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Samples and borings on the continental shelf and in the bays along the Texas coast have provided relict nearshore and shallow-bay macro-organisms, allowing the dating of the Holocene (postglacial) rise of sea level along this relatively stable coast. The rise of sea level has been dated from 300 feet below the present at 17,000 years before the present, to about 40 feet at 8,000 years B.P. There is evidence suggesting that the rise has continued very slowly during most of the remaining period, but there is a possibility that the data are deceptive and that either the levels have fluctuated or the sea has been fairly constant for several thousand years.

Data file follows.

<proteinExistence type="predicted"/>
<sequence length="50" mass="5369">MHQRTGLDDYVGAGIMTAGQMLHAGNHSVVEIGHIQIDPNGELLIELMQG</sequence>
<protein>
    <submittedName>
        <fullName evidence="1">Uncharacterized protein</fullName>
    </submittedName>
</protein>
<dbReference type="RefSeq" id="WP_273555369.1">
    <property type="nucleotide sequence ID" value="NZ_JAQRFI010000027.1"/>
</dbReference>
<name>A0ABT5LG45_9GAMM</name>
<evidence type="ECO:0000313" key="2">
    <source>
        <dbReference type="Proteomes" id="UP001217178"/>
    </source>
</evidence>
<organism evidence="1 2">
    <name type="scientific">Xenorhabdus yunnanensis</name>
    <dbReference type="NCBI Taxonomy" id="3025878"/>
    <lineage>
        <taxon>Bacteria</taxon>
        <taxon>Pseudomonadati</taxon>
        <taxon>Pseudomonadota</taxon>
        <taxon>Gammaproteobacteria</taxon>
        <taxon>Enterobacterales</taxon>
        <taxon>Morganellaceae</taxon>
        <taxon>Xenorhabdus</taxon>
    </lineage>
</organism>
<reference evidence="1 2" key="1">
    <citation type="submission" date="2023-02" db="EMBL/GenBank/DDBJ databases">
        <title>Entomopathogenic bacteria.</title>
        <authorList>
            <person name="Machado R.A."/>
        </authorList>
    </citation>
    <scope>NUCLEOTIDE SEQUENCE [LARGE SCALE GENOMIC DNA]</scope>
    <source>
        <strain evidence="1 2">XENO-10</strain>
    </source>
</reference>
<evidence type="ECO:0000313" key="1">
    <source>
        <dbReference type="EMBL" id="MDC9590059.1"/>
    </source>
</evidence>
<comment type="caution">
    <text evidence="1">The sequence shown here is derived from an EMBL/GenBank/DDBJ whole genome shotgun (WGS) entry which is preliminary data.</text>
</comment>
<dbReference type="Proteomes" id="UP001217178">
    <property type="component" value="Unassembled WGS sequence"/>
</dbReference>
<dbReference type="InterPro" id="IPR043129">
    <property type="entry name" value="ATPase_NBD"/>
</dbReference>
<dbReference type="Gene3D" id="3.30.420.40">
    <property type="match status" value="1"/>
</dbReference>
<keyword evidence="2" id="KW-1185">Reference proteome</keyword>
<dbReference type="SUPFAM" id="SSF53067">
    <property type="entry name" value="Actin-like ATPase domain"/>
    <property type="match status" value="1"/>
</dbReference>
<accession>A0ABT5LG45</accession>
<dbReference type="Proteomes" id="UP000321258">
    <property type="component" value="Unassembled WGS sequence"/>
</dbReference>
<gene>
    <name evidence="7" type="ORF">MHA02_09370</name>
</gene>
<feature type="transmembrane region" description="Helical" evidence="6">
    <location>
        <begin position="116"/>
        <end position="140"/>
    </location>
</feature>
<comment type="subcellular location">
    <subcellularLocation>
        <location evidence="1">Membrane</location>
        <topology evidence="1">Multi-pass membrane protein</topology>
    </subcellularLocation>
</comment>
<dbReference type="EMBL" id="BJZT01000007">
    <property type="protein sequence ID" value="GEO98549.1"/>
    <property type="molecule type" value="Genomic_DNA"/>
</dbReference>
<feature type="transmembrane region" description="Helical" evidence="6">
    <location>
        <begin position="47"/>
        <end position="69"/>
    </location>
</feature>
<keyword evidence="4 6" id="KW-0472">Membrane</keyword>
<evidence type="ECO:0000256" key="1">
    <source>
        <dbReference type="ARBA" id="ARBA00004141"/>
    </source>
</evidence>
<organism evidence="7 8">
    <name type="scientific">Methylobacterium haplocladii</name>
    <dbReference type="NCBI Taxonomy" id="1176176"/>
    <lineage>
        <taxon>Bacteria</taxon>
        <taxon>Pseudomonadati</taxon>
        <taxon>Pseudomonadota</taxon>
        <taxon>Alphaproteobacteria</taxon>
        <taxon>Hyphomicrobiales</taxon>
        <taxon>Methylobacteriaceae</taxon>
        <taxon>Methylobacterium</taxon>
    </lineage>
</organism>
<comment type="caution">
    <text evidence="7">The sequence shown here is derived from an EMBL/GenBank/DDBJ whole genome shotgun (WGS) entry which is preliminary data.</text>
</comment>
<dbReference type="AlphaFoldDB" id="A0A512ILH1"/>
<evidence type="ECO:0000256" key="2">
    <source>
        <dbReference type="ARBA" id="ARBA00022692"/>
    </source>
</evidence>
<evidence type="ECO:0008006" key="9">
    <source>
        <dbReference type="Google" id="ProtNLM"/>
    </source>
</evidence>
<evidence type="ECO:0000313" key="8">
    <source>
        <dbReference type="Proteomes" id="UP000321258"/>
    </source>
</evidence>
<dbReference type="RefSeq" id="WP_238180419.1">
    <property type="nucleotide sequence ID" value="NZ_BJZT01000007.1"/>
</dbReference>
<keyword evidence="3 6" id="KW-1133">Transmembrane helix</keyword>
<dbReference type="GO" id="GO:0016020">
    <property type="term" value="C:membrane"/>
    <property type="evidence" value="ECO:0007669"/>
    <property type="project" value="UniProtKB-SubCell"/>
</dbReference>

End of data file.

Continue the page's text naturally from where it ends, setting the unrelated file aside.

Fluctuations during the 17,000–8,000 B.P. interval are indicated by eastward sloping drowned barriers that can be best explained as due to brief periods of regression produced by renewed growth of glaciers on the lands. These periods appear to correspond with some of the known readvances of the continental ice sheets.

The history of rise along the Texas coast appears to agree with that along other stable areas. On the other hand, the records obtained from the area around the Mississippi Delta appear to indicate an independent subsidence of that area of the order of about 1 foot per century.

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